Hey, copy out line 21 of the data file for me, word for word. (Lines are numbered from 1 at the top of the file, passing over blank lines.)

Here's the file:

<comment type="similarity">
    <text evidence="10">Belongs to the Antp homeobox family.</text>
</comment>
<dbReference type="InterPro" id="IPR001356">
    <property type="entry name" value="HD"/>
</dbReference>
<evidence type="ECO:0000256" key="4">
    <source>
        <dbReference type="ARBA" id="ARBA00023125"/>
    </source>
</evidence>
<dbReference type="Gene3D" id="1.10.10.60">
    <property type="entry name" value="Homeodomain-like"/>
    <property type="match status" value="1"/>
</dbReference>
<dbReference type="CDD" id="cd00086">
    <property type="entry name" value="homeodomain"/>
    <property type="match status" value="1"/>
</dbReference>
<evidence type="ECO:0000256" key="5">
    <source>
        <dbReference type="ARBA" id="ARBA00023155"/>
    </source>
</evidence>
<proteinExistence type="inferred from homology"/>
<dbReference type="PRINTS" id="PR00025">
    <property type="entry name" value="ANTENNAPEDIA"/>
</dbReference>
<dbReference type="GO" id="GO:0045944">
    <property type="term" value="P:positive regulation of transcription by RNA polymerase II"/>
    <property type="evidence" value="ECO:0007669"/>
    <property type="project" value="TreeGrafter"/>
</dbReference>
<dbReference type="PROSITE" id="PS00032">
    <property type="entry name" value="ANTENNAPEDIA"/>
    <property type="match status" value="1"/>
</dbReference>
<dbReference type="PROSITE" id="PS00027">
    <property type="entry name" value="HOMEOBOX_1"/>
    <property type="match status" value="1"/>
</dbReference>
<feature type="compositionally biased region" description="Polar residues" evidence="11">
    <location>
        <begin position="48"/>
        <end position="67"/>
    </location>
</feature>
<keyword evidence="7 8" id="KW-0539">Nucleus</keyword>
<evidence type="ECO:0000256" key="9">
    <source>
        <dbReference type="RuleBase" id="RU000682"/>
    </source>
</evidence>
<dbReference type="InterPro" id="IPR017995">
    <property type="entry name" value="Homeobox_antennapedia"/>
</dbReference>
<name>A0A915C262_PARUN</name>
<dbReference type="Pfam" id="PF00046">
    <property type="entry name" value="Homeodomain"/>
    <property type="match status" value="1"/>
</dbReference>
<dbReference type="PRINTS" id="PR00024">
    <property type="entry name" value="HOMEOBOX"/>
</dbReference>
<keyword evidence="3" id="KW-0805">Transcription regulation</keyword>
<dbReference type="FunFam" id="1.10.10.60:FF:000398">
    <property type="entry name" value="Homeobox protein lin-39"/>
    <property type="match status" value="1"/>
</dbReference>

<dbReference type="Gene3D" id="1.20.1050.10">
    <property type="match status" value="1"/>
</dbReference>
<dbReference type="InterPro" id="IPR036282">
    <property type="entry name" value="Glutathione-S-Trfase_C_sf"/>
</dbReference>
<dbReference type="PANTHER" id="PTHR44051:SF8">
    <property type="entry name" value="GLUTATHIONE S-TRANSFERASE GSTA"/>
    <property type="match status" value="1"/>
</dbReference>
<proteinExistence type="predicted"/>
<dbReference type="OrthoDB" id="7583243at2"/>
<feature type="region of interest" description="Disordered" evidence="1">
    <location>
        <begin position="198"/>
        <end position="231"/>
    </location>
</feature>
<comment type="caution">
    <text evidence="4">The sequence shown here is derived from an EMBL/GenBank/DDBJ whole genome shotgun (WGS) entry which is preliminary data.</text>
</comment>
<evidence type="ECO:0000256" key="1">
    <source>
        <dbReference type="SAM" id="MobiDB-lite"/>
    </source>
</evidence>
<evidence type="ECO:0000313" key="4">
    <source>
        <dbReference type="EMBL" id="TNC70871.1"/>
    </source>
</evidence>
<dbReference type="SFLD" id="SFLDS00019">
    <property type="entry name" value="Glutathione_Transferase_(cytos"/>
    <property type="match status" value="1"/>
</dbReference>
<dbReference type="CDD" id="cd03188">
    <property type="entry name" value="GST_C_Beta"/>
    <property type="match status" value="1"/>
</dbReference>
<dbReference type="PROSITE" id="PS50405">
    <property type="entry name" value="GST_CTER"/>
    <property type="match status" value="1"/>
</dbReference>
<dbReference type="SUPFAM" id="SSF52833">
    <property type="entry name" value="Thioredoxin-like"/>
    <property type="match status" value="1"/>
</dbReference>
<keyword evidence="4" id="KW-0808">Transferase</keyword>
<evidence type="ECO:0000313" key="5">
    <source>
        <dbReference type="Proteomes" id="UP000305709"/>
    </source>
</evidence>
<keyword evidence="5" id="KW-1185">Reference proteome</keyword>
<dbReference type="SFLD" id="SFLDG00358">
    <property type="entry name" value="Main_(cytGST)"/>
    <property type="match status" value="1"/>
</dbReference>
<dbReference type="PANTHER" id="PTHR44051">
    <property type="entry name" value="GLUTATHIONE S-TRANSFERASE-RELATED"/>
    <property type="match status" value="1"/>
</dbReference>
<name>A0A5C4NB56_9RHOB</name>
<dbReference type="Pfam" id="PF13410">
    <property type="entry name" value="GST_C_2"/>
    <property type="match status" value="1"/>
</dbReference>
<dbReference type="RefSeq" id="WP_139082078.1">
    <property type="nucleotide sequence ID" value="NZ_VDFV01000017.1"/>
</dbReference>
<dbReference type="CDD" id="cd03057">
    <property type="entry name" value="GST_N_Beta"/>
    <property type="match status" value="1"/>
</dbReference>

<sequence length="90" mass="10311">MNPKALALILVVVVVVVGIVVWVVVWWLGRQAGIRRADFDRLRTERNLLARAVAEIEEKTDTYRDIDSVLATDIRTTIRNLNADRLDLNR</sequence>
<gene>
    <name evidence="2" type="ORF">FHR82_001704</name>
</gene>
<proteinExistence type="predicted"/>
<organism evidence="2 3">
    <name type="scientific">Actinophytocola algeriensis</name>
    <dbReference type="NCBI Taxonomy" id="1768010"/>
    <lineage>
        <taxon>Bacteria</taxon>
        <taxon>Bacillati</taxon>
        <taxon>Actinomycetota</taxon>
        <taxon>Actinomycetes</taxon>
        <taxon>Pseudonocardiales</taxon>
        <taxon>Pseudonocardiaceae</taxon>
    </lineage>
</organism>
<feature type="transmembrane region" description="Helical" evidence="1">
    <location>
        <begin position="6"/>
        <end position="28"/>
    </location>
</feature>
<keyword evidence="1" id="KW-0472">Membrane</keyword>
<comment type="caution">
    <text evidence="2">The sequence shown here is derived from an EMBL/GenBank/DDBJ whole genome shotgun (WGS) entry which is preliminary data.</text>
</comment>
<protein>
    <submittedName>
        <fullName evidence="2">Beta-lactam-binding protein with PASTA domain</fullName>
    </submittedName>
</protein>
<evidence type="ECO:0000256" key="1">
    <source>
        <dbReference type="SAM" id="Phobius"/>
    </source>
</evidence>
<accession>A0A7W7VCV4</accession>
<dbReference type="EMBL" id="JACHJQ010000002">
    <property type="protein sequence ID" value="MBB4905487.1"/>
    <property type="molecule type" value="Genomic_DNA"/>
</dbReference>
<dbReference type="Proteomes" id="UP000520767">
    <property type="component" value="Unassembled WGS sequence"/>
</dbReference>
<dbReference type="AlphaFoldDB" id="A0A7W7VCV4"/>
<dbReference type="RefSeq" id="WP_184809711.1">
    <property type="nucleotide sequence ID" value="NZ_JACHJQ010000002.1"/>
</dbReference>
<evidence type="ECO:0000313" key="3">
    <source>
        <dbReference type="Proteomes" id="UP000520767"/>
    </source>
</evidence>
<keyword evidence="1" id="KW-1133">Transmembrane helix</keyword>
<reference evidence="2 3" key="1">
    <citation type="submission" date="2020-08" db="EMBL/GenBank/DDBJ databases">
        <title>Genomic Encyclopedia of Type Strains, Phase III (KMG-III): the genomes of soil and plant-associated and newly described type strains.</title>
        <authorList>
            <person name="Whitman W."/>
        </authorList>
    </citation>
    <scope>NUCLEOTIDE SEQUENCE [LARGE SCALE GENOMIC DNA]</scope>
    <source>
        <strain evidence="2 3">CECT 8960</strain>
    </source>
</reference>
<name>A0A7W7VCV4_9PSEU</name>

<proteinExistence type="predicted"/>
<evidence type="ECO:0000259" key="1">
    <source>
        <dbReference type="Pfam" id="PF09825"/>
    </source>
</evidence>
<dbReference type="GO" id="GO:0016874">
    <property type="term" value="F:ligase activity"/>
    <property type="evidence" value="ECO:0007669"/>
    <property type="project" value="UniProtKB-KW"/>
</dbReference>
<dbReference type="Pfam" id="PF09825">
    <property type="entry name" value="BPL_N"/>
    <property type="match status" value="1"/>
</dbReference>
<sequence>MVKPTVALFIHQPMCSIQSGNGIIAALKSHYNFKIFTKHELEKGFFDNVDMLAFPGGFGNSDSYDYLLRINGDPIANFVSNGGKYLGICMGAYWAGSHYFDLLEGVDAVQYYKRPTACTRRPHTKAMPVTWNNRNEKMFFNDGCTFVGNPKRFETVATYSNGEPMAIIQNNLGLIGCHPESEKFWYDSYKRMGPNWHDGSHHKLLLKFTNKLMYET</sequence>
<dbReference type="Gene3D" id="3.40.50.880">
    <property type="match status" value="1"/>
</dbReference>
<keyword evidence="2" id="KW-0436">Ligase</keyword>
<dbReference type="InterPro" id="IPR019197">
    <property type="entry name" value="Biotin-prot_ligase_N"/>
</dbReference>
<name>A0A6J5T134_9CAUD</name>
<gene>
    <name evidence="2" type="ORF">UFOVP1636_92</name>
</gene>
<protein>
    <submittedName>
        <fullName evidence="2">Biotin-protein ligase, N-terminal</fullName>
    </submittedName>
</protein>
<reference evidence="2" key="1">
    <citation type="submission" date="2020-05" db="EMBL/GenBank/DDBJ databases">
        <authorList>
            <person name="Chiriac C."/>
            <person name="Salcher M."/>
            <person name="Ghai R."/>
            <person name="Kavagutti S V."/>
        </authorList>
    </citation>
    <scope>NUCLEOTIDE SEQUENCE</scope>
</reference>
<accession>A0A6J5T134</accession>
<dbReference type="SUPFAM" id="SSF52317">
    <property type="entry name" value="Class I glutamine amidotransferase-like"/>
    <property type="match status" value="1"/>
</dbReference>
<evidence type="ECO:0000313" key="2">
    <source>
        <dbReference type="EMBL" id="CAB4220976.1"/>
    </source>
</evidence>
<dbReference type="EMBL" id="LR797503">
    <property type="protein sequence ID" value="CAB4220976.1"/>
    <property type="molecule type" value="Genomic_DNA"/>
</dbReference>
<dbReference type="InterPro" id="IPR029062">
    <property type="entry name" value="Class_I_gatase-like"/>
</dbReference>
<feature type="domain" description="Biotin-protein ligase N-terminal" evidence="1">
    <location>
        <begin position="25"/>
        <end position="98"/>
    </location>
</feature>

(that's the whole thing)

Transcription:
    <source>